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Congress members Charlie Crist and Kathy Castor and former U.S. Senator Bill Nelson talk coastal protection in late 2018, before the shutdown began.

Tampa Bay

Prevent red tide? Start with more wetlands, experts say

Three Democratic federal lawmakers will work toward increasing water quality monitoring in the Gulf of Mexico and creating more wetlands to clean water flowing into the Gulf and other waterways.

U.S. Reps. Kathy Castor and Charlie Crist, and U.S. Sen. Bill Nelson crafted a preliminary action plan Wednesday after meeting with local scientists and business leaders about the ongoing impacts of red tide.

“Even though the tourism numbers have been up … boy, this could really set us back unless we work together to address the red tide,” Castor said during a roundtable discussion in St. Petersburg on Wednesday.

Three scientists with varying areas of expertise all agreed: Red tide is a naturally occurring environmental phenomenon, but large blooms are likely fueled by warmer Gulf temperatures as the result of climate change and, possibly, by nutrient runoff from agriculturE.

Jacqueline Dixon, Dean of the University of South Florida’s College of Marine Science, compared red tide to naturally-occurring bacteria in the human body.

“As long as those conditions are conducive to a healthy ecosystem, we’re all good,” Dixon said. “But should we change those conditions, then one bacteria can bloom and cause an infection.”

She explained red tide naturally grows at the bottom of the Gulf. It’s a plant, she said, and when you feed plants nutrients, they grow.

The explanation lends to the argument among critics of Gov. Rick Scott that environmental deregulation under his administration has increased the likelihood of a harmful red tide algal bloom.

William Mitsch, director of the Everglades Wetland Research Park, said that may be the case, but scientists have yet to find steadfast evidence proving that it is the culprit. Further, he said even if it is a culprit, it’s not the only one.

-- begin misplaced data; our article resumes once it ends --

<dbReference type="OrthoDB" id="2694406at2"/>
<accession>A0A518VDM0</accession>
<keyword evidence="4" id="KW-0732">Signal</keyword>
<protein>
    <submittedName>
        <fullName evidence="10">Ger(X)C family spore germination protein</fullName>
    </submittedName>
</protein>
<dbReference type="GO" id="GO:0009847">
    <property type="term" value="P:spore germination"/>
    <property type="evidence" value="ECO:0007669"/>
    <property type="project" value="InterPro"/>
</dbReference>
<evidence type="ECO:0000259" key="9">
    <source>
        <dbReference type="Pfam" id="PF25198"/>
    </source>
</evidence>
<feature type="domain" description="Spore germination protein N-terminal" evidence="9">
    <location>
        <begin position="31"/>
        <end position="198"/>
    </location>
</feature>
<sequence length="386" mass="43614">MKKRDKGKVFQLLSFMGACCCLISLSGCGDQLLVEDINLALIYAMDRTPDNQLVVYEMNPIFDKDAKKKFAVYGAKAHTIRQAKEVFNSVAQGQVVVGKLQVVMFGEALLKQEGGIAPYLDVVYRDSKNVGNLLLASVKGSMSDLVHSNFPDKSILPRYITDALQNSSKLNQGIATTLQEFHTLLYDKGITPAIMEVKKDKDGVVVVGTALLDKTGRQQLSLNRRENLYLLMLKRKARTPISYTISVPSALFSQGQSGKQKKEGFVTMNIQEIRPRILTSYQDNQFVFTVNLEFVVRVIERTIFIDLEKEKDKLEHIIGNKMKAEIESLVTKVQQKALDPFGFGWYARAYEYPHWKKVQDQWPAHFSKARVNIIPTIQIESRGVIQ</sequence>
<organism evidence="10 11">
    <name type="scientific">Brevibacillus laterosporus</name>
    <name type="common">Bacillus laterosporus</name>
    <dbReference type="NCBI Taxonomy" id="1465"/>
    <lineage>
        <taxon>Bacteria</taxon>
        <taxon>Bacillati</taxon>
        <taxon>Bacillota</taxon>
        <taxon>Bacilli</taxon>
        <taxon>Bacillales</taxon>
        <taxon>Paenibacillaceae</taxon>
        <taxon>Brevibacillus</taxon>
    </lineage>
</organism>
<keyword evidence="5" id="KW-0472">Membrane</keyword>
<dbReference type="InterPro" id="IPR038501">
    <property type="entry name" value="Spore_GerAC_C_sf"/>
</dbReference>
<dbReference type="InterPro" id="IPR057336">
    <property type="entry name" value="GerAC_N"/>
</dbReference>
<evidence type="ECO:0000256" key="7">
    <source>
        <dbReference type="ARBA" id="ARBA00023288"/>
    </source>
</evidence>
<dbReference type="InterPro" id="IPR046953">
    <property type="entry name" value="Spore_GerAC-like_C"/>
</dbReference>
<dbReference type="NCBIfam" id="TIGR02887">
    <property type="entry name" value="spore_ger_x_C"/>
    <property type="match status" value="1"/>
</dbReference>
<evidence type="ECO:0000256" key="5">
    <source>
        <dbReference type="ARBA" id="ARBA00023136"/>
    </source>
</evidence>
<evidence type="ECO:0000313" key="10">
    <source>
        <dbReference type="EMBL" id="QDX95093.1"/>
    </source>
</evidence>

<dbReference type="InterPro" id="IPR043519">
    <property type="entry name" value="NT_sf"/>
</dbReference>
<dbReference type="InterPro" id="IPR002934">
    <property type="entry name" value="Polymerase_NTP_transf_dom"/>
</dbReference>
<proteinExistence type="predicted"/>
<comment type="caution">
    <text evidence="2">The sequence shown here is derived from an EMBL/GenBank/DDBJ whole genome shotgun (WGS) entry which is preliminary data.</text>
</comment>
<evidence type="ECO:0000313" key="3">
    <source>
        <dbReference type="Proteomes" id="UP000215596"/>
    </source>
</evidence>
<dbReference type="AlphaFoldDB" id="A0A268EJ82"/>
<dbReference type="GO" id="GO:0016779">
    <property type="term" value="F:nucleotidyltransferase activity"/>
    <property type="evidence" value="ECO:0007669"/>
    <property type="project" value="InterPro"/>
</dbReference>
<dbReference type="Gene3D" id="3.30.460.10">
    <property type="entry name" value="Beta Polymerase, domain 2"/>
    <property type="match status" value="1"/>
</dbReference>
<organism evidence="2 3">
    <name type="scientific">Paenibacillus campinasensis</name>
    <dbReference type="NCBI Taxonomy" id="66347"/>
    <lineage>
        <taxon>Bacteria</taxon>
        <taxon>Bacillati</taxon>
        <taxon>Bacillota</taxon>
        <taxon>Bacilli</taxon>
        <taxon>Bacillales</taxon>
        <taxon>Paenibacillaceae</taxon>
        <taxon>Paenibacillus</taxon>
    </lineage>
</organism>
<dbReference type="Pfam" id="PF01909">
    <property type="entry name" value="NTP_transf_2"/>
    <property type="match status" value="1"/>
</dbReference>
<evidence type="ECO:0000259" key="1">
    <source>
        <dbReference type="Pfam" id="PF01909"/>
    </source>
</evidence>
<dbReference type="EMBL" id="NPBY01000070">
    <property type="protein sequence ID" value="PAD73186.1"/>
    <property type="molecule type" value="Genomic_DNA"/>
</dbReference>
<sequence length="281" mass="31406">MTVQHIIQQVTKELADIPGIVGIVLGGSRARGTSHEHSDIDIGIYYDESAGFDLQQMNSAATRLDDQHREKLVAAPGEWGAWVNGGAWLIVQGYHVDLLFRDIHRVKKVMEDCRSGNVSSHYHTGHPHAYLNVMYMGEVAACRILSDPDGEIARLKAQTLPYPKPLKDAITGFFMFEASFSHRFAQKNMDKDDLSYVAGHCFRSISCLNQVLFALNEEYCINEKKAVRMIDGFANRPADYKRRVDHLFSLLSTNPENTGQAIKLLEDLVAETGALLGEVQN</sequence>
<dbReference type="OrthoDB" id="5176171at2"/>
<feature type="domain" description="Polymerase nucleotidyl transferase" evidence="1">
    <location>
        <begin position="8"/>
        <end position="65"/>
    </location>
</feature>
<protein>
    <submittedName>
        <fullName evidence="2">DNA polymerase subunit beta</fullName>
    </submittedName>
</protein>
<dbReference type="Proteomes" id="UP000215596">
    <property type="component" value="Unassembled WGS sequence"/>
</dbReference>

Climate change is increasing water temperatures in the Gulf of Mexico. That paired with increased rain and nutrient runoff from Florida agriculture creates “a toxic brew” ripe for red tide development.


“Can we change the temp of the Gulf of Mexico? Probably not,” Mitsch said.

But he said Florida legislators and federal officials can take steps to mitigate red tide occurrences by better regulating nutrient pollution and creating new wetlands that serve as a filter for water before it reaches the Gulf.

Mitsch recommends adding 100,000 acres of wetlands south of Lake Okeechobee. He said it’s crucial that water flow be directed south – its natural course – rather than east and west to the Gulf and Atlantic shorelines.

Nelson and his Republican colleague, Sen. Marco Rubio, successfully included provisions for wetlands in the recent Clean Water Act that includes 6,500 acres of new wetland-like land and a 10,500-foot reservoir to tame nutrient-rich water runoff.

Mitsch cautioned that’s not enough: “If you have 100,000 acres of new wetlands, you don’t need that reservoir.”

The three federal lawmakers all lamented that politics was getting in the way of clean water. Crist said he supported federal funds for buying land to create new wetlands, but implied his hands are tied.

“Talk to me in three weeks,” he said, referring to the Nov. 6 election.

“Elections matter. If we have a governor … who does not [understand or believe in climate change], or one that won’t let people in the environmental agencies utter the words ‘climate change,’ you have a problem.”

Scott, who defeated Crist for Governor in 2014, came under fire during his administration after issuing a memo telling staff not to use the term “climate change.”

Scott denies that claim and points to reports from departments within his administration that have studied climate change and sea level rise. He also defends his environmental track record including allocating $300 million for flood mitigation and resiliency.

Crist supports Tallahassee Mayor Andrew Gillum for Governor over Republican Ron DeSantis. DeSantis recently acknowledged pollution might be an exacerbating factor in red tide, but said it’s not the state’s job to mitigate it. Gillum has been more direct on the issue of climate change.

Climate change is real, it is impacting Floridians directly, and we will not be silenced on the matter. When I’m Governor, we will not just talk about climate change: We will put Floridians to work to make our state more energy independent and resilient and transform our state into the Solar Capital of the United States,” Gillum wrote on Facebook last March.

Janelle Irwin Taylor has been a professional journalist covering local news and politics in Tampa Bay since 2003. Most recently, Janelle reported for the Tampa Bay Business Journal. She formerly served as senior reporter for WMNF News. Janelle has a lust for politics and policy. When she’s not bringing you the day’s news, you might find Janelle enjoying nature with her husband, children and two dogs. You can reach Janelle at

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